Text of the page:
Celebrate Conservation This Earth Day

Today is Earth Day, an annual event that celebrates the natural world and encourages individuals to live more sustainably. Finding innovative ways to protect Earth’s precious natural resources for future generations is important. But this Earth Day, let’s also celebrate the environmental progress that has been made over the last decade in the land conservation sector.

To start, individuals, families and partnerships of like-minded individuals have increasingly recognized the value of  land conservation. In fact, between 2005 and 2015, Americans voluntarily conserved more than 20 million acres of land. These efforts help preserve scenic open spaces, protect wildlife habitat and improve water quality. They also return between $4 and $10 for every dollar invested to local communities, money that can then be spent to support local industries and provide recreational opportunities.

Moreover, in December 2018, Congress contributed to the momentum by signing the 2018 Farm Bill into law. Combining its various programs, the Farm Bill is the single largest source of funding for conservation on private lands, creating land protection opportunities across the United States. For example, by funding the Agricultural Conservation Easement Program, the Farm Bill helps to permanently protect agricultural lands and wetlands from development. The bill also funds the Healthy Forest Reserve, which protects forest land.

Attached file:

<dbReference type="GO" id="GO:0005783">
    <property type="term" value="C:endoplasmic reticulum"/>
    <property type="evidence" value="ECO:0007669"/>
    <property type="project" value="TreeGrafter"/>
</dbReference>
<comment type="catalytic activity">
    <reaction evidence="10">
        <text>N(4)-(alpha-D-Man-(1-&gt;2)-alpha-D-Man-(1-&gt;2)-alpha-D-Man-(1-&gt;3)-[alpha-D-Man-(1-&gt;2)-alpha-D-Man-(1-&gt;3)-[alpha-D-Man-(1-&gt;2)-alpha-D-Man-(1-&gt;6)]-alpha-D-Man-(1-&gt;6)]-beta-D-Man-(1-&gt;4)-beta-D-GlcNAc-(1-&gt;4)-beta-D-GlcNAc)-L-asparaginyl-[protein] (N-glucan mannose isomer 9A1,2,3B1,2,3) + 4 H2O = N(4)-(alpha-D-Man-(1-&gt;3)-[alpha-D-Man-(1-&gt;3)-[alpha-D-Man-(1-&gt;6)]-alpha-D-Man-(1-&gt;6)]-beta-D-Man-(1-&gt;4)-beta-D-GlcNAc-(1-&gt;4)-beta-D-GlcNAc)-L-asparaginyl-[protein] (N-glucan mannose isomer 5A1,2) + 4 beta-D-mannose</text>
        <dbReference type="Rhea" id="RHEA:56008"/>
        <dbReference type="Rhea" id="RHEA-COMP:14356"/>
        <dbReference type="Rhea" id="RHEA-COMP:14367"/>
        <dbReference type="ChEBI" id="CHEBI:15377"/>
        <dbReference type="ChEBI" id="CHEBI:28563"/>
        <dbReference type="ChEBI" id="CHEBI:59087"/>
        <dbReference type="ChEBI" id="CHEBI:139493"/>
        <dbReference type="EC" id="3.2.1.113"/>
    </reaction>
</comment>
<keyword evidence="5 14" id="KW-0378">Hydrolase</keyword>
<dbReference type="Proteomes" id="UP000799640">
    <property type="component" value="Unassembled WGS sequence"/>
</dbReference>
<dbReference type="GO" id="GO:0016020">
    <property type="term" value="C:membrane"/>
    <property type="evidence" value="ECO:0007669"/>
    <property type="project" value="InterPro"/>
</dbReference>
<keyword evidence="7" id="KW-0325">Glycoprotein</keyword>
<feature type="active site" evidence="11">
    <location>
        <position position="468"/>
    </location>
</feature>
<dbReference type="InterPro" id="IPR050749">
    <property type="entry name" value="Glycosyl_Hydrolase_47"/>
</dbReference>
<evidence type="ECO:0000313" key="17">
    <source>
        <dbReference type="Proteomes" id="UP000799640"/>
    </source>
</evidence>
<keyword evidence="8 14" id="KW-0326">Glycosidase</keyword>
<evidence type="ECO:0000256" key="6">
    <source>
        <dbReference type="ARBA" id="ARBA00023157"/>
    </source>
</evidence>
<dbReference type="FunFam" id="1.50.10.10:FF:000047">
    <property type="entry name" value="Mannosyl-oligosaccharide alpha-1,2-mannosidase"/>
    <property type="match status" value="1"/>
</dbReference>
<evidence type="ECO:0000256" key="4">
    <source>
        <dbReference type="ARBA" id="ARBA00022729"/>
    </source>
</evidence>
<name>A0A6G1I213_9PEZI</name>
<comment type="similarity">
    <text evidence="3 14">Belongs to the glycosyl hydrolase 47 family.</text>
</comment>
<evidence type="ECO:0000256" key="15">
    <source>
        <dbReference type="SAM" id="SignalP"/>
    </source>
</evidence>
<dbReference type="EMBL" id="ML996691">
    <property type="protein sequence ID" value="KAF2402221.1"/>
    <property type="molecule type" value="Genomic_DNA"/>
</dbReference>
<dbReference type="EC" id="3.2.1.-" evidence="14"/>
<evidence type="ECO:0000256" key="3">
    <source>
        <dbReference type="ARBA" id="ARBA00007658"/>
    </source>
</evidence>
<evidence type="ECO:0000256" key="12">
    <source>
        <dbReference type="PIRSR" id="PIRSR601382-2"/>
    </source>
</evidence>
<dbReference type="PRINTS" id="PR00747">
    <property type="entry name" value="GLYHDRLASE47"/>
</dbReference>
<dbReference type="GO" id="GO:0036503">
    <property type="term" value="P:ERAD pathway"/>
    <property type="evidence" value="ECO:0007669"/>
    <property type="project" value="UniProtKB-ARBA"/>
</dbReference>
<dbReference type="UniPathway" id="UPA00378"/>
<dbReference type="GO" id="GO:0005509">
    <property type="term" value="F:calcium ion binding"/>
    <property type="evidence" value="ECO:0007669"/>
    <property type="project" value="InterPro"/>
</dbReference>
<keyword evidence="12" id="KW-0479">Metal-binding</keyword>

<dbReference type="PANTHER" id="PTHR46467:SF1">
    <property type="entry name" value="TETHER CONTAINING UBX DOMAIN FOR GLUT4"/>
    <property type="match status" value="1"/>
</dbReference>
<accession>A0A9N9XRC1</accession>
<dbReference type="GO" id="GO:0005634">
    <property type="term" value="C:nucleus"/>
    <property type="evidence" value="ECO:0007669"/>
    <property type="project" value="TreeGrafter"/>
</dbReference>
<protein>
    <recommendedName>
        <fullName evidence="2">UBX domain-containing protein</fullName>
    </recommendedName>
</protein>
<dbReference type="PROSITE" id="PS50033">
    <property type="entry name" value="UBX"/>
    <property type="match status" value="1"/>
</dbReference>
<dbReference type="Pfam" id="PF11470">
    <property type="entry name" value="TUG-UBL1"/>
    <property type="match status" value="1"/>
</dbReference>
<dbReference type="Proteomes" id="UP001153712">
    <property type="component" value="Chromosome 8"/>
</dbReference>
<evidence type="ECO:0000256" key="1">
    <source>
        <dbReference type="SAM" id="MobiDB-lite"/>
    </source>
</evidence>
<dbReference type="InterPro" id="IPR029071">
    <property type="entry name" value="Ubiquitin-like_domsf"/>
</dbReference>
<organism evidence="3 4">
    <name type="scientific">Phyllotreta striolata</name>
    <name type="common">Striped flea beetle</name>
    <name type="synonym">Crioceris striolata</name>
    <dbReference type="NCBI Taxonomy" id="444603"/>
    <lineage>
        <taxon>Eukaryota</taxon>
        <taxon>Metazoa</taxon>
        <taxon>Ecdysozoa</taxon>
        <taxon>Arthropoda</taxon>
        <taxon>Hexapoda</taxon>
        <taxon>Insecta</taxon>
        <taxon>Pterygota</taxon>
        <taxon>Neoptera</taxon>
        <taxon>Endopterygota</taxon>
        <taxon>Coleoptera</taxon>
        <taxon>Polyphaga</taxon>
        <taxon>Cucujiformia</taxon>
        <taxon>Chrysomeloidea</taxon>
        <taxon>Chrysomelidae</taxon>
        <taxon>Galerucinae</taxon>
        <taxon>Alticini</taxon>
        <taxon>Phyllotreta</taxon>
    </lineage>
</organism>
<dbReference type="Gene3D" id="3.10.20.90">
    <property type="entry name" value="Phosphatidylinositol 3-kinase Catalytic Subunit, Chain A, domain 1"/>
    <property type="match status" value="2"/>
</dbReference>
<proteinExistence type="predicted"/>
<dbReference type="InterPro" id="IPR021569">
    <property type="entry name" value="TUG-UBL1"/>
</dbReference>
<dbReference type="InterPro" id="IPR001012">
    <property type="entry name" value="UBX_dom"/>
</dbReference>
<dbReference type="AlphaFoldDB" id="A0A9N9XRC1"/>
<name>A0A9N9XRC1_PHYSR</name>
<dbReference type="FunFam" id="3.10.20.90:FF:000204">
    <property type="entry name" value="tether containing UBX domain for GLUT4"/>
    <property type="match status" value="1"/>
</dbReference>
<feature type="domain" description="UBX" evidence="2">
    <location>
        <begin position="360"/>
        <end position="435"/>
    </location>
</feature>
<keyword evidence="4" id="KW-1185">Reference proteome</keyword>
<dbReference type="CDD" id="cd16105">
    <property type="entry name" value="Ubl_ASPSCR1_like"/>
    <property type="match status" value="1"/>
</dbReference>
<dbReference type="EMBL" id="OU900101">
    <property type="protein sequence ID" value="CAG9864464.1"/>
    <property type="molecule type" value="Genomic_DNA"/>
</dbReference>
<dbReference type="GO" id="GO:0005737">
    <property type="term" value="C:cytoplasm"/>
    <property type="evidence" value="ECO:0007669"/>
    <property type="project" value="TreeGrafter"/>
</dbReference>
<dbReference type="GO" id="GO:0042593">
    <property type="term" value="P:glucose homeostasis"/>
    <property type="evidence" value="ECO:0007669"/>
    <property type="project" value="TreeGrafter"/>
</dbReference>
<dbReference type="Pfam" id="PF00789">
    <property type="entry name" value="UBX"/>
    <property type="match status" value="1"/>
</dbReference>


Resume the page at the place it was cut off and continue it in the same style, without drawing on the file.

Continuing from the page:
Congress also made steps forward in early 2019 by passing a sweeping lands package that permanently reauthorized the Land and Water Conservation Fund. Since its creation in 1954, the Land and Water Conservation Fund has conserved more than 5 million acres and supported more than 41,000 state and local park projects.

Each of these three examples show that conservation, whether by the private sector or the government, is necessary and important. The United States’ population currently stands around 327 million people and continues to grow. This population grow has resulted in around 6,000 acres a day currently being lost to development. It is virtually impossible to return developed lands to their natural states, making conservation efforts all the more crucial.

This Earth Day, let’s remember all the good work that has already been done to advance conservation. Let’s also continue to seek out additional conservation opportunities to protect the environment for generations to come.  With a mission this important, we need all the tools at our disposal to ensure green spaces are protected for generations to come.

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